5.     binding="customBinding" bindingConfiguration="BinaryHttpBinding_DishViewDomainService"
  6.     contract="ServiceReference1.DishViewDomainService" name="BinaryHttpBinding_DishViewDomainService" />
  7.  

In line 4, we call the service to get our list of Plates… in this case we are doing things synchronously.. you could of course do it async if you’d like.

In line  5, we bind the DataGridView to the results of this call.

In lines 6-9, we are saving off the “original” values..  for each item we got.. this will help us when we do updates.

In line 10, we handle the cell edit event, we will come back to look at that later.

in line 11, we sign up for the selection changed event so we can initialize the picture…

  1. void dataGridView1_SelectionChanged(object sender, EventArgs e)
  2. {
  3.      Plate currentPlate = ToPlate(dataGridView1.CurrentRow);
  4.      this.pictureBox1.ImageLocation = "http://hanselman.com/abrams/Images/Plates/" + currentPlate.ImagePath;
  5. }
  6.  

Be patient with this one… sometimes it takes a while load a picture.  it is using hanselman’s server which gets slammed sometimes ;-)

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Now we have our data, we can scroll through it and view the pretty pictures. 

 

3. Updating the Data

But how do we update the data… well, let’s take a look at CellEditEnd event handler…

  1. void dataGridView1_CellEndEdit(object sender, DataGridViewCellEventArgs e)
  2. {
  3.     var context = new DishViewDomainServiceClient("BasicHttpBinding_DishViewDomainService");
  4.     Plate currentPlate = ToPlate(dataGridView1.Rows[e.RowIndex]);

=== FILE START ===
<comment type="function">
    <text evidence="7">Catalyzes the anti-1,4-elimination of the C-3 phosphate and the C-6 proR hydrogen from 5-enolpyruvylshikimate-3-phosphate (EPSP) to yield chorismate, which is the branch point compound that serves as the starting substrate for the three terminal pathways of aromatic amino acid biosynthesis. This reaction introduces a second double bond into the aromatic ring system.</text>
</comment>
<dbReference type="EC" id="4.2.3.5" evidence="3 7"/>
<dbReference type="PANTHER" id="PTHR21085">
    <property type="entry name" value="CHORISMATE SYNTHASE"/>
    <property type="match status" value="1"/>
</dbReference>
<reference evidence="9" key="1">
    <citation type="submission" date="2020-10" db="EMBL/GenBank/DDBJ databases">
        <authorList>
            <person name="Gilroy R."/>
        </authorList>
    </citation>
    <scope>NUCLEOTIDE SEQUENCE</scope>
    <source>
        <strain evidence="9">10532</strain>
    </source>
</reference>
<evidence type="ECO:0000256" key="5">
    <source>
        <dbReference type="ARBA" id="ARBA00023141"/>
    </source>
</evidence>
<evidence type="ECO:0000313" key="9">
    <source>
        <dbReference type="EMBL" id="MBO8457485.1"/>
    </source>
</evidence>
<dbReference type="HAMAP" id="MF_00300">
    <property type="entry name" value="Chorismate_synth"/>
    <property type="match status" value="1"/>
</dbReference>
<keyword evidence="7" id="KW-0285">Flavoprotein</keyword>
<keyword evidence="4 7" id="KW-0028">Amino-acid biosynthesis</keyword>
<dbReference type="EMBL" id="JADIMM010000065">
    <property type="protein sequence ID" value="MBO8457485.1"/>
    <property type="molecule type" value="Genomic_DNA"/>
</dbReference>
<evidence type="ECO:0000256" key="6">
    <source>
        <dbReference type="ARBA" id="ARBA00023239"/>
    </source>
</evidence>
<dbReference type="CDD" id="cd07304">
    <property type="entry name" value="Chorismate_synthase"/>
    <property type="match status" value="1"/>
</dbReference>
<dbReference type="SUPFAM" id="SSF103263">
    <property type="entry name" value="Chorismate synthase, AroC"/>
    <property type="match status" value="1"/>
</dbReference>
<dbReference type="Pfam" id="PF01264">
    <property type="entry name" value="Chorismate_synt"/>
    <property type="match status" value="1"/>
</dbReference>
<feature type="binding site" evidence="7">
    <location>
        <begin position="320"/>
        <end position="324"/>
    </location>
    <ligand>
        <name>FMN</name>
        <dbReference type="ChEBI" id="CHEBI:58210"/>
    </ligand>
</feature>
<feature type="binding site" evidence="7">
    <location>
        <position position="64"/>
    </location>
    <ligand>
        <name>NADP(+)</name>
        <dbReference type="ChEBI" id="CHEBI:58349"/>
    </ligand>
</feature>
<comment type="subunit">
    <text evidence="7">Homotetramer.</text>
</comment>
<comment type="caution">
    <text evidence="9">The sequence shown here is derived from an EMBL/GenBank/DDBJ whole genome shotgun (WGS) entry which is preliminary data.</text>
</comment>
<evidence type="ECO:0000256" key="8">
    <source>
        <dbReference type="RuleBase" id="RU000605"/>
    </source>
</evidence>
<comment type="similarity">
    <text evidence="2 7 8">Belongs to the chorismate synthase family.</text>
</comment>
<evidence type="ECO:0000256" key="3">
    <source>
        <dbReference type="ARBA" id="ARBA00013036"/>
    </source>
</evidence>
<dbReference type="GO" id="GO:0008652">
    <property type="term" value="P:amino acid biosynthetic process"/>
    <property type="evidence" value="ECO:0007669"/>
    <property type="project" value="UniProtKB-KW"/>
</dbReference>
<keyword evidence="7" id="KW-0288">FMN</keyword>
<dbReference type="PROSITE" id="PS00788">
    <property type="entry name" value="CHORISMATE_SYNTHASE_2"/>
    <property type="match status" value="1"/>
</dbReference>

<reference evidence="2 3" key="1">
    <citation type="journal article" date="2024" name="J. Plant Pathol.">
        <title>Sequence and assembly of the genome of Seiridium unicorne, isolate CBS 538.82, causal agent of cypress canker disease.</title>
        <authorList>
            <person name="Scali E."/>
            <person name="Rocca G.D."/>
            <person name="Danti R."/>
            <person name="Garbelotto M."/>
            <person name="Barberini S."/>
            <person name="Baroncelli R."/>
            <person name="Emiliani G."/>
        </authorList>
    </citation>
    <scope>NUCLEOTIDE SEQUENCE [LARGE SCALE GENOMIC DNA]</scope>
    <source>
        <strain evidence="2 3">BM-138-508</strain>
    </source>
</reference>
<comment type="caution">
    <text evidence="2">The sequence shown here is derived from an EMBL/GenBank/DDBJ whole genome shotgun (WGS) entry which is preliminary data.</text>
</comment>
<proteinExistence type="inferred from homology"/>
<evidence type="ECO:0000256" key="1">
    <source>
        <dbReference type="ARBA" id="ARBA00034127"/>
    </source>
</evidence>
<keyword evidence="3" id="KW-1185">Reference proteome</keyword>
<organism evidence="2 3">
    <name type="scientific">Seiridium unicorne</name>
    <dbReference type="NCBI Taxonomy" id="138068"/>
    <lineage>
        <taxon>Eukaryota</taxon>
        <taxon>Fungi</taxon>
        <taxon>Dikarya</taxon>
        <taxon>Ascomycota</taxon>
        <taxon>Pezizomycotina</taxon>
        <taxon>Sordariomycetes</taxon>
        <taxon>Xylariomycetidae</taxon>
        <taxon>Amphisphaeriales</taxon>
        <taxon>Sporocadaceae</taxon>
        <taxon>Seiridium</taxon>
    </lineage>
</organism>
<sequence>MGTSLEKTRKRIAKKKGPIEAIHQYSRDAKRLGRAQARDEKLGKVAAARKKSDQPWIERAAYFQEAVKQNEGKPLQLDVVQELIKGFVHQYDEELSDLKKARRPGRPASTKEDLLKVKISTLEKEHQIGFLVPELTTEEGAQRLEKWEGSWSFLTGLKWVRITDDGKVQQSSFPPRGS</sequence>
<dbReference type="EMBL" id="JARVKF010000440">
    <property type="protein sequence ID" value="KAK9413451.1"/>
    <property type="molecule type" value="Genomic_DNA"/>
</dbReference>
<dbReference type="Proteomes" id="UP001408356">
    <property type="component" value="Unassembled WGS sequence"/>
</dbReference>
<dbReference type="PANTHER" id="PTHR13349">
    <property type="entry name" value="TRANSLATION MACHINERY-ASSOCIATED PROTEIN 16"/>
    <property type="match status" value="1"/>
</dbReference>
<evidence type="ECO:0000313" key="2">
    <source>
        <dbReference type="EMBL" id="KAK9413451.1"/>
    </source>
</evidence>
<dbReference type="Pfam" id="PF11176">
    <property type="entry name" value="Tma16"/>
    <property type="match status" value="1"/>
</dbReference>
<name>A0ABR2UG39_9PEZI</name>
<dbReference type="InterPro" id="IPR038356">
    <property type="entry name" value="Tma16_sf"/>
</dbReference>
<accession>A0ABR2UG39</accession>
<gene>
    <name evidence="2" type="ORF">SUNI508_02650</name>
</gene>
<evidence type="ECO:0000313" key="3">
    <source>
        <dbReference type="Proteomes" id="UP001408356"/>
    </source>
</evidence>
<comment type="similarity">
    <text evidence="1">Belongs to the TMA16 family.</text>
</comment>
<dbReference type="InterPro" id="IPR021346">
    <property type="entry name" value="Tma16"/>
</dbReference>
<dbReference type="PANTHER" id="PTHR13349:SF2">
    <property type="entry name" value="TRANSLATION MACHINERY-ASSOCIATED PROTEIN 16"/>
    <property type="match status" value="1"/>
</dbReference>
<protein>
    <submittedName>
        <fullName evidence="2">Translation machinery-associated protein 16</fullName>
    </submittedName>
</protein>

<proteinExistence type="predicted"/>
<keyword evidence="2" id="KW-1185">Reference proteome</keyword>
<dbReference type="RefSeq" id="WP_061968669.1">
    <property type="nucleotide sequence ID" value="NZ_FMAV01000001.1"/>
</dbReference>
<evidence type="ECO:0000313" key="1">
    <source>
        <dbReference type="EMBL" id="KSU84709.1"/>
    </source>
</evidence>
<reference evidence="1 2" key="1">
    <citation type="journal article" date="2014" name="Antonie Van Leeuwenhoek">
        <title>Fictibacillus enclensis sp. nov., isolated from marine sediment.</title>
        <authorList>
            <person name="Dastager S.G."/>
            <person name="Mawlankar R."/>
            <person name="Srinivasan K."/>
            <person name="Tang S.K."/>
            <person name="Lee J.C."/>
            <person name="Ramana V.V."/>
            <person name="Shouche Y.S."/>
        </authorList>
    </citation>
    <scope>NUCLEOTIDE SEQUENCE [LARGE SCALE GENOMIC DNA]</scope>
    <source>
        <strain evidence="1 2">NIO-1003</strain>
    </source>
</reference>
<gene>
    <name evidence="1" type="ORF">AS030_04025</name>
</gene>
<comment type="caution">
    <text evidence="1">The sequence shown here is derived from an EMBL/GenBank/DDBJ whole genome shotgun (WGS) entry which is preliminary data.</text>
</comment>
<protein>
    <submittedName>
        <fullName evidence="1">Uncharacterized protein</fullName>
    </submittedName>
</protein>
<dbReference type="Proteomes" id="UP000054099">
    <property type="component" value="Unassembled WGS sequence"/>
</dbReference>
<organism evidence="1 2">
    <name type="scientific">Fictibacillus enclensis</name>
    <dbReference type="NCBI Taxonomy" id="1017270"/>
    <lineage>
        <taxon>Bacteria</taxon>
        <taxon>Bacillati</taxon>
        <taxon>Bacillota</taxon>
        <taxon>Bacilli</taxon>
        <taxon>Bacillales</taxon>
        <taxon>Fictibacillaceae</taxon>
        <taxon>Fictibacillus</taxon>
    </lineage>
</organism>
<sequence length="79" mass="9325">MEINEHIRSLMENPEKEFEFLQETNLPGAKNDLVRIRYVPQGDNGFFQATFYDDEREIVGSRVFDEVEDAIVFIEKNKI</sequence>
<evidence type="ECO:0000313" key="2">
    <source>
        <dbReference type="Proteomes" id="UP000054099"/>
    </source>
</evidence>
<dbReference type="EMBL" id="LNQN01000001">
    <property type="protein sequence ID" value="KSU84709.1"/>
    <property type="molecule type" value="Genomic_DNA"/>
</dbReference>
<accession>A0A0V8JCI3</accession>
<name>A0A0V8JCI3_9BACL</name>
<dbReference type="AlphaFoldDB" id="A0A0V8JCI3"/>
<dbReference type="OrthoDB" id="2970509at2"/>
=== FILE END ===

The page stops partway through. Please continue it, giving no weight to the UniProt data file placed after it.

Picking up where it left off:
5.     ChangeSetEntry[] changeSet = new[] {
  6.         new ChangeSetEntry{
  7.          OriginalEntity = PlatesListOriginals[e.RowIndex],   
  8.          Entity = currentPlate,
  9.          Operation = DomainOperation.Update
  10.         }
  11.     };
  12.     context.SubmitChanges(changeSet);
  13. }
  14.  

 

In line 3, we are creating a new context.  we could be sharing with the load method, but I thought this would be cleaner to follow.

In line 4, we save off the currently selected plate.

In lines 5-10 we are building up a changeset to send to the server. 

Notice we need to give it the original values we saved off in the load method.    Getting the original values right is the likely the hardest part here.  Keep in mind that assignment in C# (and VB) is by default by reference.  So you can’t just store off a reference, you must actually make a copy of the original values.

Then in line 12, we submit the changes. 

Make a change, tab off it..  This will call the server and post your update.   Re run the app to see that it took.

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Notice here we are sending one item in the change set.  You could of course build up a change set on the client with many entries and then send them as a batch. 

 

I hope that helps to make it clear how a DomainService IS A WCF Service… You can download the completed solution as well.  and be sure to check out the full talk